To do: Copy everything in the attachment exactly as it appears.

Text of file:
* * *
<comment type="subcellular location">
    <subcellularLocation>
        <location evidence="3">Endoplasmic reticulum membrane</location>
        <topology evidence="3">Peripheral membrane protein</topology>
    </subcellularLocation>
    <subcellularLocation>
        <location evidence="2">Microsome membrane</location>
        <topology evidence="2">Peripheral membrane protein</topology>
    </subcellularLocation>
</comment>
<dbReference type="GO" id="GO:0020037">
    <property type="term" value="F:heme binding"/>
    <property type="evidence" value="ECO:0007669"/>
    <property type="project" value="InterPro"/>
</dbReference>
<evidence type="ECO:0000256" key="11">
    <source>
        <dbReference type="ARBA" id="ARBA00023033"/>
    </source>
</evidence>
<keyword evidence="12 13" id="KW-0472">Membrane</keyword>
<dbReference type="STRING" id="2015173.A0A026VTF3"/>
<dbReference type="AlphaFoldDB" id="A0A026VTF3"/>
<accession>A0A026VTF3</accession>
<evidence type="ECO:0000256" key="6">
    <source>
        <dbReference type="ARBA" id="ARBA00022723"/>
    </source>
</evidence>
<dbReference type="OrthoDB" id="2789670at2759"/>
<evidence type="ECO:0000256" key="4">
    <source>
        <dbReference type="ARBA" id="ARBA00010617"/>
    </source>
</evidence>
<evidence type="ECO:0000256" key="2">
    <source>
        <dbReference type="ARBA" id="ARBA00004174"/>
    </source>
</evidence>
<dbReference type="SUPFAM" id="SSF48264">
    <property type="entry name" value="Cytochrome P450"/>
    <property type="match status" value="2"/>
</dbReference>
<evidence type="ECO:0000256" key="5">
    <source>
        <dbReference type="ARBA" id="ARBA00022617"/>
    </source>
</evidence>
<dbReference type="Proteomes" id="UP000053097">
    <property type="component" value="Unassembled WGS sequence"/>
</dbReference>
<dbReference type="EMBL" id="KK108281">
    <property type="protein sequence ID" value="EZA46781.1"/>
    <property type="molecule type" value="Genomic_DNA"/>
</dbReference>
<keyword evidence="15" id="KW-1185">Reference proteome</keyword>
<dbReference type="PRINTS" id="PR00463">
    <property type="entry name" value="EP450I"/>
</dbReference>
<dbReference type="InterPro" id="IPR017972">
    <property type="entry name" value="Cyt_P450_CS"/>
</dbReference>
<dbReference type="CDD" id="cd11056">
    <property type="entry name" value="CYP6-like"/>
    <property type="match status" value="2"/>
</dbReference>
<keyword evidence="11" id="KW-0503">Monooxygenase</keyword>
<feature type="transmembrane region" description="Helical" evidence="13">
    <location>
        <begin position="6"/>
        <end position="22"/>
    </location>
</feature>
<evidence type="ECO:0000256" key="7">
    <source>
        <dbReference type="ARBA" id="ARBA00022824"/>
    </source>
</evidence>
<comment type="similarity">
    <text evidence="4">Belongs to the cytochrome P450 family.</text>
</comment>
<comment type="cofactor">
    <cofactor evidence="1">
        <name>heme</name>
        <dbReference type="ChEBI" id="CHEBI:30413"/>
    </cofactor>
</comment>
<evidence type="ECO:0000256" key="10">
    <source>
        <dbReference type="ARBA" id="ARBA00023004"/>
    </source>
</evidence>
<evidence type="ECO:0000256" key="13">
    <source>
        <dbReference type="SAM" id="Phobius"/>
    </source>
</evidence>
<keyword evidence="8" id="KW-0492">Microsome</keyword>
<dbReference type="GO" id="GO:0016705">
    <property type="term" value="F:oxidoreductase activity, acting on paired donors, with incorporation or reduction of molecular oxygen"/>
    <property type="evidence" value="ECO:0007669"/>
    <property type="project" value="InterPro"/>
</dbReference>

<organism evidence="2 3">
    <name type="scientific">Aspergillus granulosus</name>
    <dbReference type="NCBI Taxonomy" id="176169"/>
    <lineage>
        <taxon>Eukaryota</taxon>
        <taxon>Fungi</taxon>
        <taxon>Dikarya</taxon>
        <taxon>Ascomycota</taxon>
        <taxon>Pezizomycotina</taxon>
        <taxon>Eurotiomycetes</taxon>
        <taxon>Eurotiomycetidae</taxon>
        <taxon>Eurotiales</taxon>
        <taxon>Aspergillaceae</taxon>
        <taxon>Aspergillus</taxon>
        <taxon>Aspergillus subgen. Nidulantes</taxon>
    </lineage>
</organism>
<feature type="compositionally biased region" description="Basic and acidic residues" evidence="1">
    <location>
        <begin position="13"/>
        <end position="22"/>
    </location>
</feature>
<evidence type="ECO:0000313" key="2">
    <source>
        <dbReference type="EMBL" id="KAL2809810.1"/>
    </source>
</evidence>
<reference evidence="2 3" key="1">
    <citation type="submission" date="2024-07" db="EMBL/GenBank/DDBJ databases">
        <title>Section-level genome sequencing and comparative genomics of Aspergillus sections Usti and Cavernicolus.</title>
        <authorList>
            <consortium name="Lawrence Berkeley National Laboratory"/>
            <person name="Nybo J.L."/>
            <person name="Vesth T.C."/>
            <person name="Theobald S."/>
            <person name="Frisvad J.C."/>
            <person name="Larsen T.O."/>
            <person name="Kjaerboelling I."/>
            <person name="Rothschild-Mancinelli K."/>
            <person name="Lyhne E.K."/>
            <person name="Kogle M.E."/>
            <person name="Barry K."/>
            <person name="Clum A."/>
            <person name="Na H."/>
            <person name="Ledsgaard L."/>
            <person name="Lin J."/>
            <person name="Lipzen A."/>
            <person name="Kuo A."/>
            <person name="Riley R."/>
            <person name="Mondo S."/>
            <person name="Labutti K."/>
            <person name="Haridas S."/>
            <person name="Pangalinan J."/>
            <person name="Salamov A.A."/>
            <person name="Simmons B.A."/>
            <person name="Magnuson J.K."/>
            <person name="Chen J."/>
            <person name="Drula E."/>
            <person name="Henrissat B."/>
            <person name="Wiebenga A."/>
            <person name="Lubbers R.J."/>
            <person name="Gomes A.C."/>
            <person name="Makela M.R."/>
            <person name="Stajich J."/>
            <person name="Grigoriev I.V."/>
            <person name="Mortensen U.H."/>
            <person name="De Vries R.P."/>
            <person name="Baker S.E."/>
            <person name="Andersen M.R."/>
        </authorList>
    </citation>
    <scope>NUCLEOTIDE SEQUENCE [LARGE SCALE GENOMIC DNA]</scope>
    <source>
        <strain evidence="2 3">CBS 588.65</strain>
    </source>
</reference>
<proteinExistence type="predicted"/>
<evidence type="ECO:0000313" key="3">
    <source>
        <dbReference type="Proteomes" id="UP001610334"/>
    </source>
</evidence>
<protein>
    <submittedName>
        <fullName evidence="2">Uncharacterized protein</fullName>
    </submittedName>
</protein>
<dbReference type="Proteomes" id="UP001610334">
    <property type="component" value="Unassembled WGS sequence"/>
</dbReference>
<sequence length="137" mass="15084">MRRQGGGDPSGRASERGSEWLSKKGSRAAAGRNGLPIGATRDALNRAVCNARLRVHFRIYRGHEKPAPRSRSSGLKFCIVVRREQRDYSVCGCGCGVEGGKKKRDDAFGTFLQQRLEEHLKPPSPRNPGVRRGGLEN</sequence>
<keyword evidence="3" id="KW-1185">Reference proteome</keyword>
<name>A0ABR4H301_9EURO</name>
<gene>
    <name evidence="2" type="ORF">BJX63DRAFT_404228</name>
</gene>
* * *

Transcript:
<comment type="subcellular location">
    <subcellularLocation>
        <location evidence="3">Endoplasmic reticulum membrane</location>
        <topology evidence="3">Peripheral membrane protein</topology>
    </subcellularLocation>
    <subcellularLocation>
        <location evidence="2">Microsome membrane</location>
        <topology evidence="2">Peripheral membrane protein</topology>
    </subcellularLocation>
</comment>
<dbReference type="GO" id="GO:0020037">
    <property type="term" value="F:heme binding"/>
    <property type="evidence" value="ECO:0007669"/>
    <property type="project" value="InterPro"/>
</dbReference>
<evidence type="ECO:0000256" key="11">
    <source>
        <dbReference type="ARBA" id="ARBA00023033"/>
    </source>
</evidence>
<keyword evidence="12 13" id="KW-0472">Membrane</keyword>
<dbReference type="STRING" id="2015173.A0A026VTF3"/>
<dbReference type="AlphaFoldDB" id="A0A026VTF3"/>
<accession>A0A026VTF3</accession>
<evidence type="ECO:0000256" key="6">
    <source>
        <dbReference type="ARBA" id="ARBA00022723"/>
    </source>
</evidence>
<dbReference type="OrthoDB" id="2789670at2759"/>
<evidence type="ECO:0000256" key="4">
    <source>
        <dbReference type="ARBA" id="ARBA00010617"/>
    </source>
</evidence>
<evidence type="ECO:0000256" key="2">
    <source>
        <dbReference type="ARBA" id="ARBA00004174"/>
    </source>
</evidence>
<dbReference type="SUPFAM" id="SSF48264">
    <property type="entry name" value="Cytochrome P450"/>
    <property type="match status" value="2"/>
</dbReference>
<evidence type="ECO:0000256" key="5">
    <source>
        <dbReference type="ARBA" id="ARBA00022617"/>
    </source>
</evidence>
<dbReference type="Proteomes" id="UP000053097">
    <property type="component" value="Unassembled WGS sequence"/>
</dbReference>
<dbReference type="EMBL" id="KK108281">
    <property type="protein sequence ID" value="EZA46781.1"/>
    <property type="molecule type" value="Genomic_DNA"/>
</dbReference>
<keyword evidence="15" id="KW-1185">Reference proteome</keyword>
<dbReference type="PRINTS" id="PR00463">
    <property type="entry name" value="EP450I"/>
</dbReference>
<dbReference type="InterPro" id="IPR017972">
    <property type="entry name" value="Cyt_P450_CS"/>
</dbReference>
<dbReference type="CDD" id="cd11056">
    <property type="entry name" value="CYP6-like"/>
    <property type="match status" value="2"/>
</dbReference>
<keyword evidence="11" id="KW-0503">Monooxygenase</keyword>
<feature type="transmembrane region" description="Helical" evidence="13">
    <location>
        <begin position="6"/>
        <end position="22"/>
    </location>
</feature>
<evidence type="ECO:0000256" key="7">
    <source>
        <dbReference type="ARBA" id="ARBA00022824"/>
    </source>
</evidence>
<comment type="similarity">
    <text evidence="4">Belongs to the cytochrome P450 family.</text>
</comment>
<comment type="cofactor">
    <cofactor evidence="1">
        <name>heme</name>
        <dbReference type="ChEBI" id="CHEBI:30413"/>
    </cofactor>
</comment>
<evidence type="ECO:0000256" key="10">
    <source>
        <dbReference type="ARBA" id="ARBA00023004"/>
    </source>
</evidence>
<evidence type="ECO:0000256" key="13">
    <source>
        <dbReference type="SAM" id="Phobius"/>
    </source>
</evidence>
<keyword evidence="8" id="KW-0492">Microsome</keyword>
<dbReference type="GO" id="GO:0016705">
    <property type="term" value="F:oxidoreductase activity, acting on paired donors, with incorporation or reduction of molecular oxygen"/>
    <property type="evidence" value="ECO:0007669"/>
    <property type="project" value="InterPro"/>
</dbReference>

<organism evidence="2 3">
    <name type="scientific">Aspergillus granulosus</name>
    <dbReference type="NCBI Taxonomy" id="176169"/>
    <lineage>
        <taxon>Eukaryota</taxon>
        <taxon>Fungi</taxon>
        <taxon>Dikarya</taxon>
        <taxon>Ascomycota</taxon>
        <taxon>Pezizomycotina</taxon>
        <taxon>Eurotiomycetes</taxon>
        <taxon>Eurotiomycetidae</taxon>
        <taxon>Eurotiales</taxon>
        <taxon>Aspergillaceae</taxon>
        <taxon>Aspergillus</taxon>
        <taxon>Aspergillus subgen. Nidulantes</taxon>
    </lineage>
</organism>
<feature type="compositionally biased region" description="Basic and acidic residues" evidence="1">
    <location>
        <begin position="13"/>
        <end position="22"/>
    </location>
</feature>
<evidence type="ECO:0000313" key="2">
    <source>
        <dbReference type="EMBL" id="KAL2809810.1"/>
    </source>
</evidence>
<reference evidence="2 3" key="1">
    <citation type="submission" date="2024-07" db="EMBL/GenBank/DDBJ databases">
        <title>Section-level genome sequencing and comparative genomics of Aspergillus sections Usti and Cavernicolus.</title>
        <authorList>
            <consortium name="Lawrence Berkeley National Laboratory"/>
            <person name="Nybo J.L."/>
            <person name="Vesth T.C."/>
            <person name="Theobald S."/>
            <person name="Frisvad J.C."/>
            <person name="Larsen T.O."/>
            <person name="Kjaerboelling I."/>
            <person name="Rothschild-Mancinelli K."/>
            <person name="Lyhne E.K."/>
            <person name="Kogle M.E."/>
            <person name="Barry K."/>
            <person name="Clum A."/>
            <person name="Na H."/>
            <person name="Ledsgaard L."/>
            <person name="Lin J."/>
            <person name="Lipzen A."/>
            <person name="Kuo A."/>
            <person name="Riley R."/>
            <person name="Mondo S."/>
            <person name="Labutti K."/>
            <person name="Haridas S."/>
            <person name="Pangalinan J."/>
            <person name="Salamov A.A."/>
            <person name="Simmons B.A."/>
            <person name="Magnuson J.K."/>
            <person name="Chen J."/>
            <person name="Drula E."/>
            <person name="Henrissat B."/>
            <person name="Wiebenga A."/>
            <person name="Lubbers R.J."/>
            <person name="Gomes A.C."/>
            <person name="Makela M.R."/>
            <person name="Stajich J."/>
            <person name="Grigoriev I.V."/>
            <person name="Mortensen U.H."/>
            <person name="De Vries R.P."/>
            <person name="Baker S.E."/>
            <person name="Andersen M.R."/>
        </authorList>
    </citation>
    <scope>NUCLEOTIDE SEQUENCE [LARGE SCALE GENOMIC DNA]</scope>
    <source>
        <strain evidence="2 3">CBS 588.65</strain>
    </source>
</reference>
<proteinExistence type="predicted"/>
<evidence type="ECO:0000313" key="3">
    <source>
        <dbReference type="Proteomes" id="UP001610334"/>
    </source>
</evidence>
<protein>
    <submittedName>
        <fullName evidence="2">Uncharacterized protein</fullName>
    </submittedName>
</protein>
<dbReference type="Proteomes" id="UP001610334">
    <property type="component" value="Unassembled WGS sequence"/>
</dbReference>
<sequence length="137" mass="15084">MRRQGGGDPSGRASERGSEWLSKKGSRAAAGRNGLPIGATRDALNRAVCNARLRVHFRIYRGHEKPAPRSRSSGLKFCIVVRREQRDYSVCGCGCGVEGGKKKRDDAFGTFLQQRLEEHLKPPSPRNPGVRRGGLEN</sequence>
<keyword evidence="3" id="KW-1185">Reference proteome</keyword>
<name>A0ABR4H301_9EURO</name>
<gene>
    <name evidence="2" type="ORF">BJX63DRAFT_404228</name>
</gene>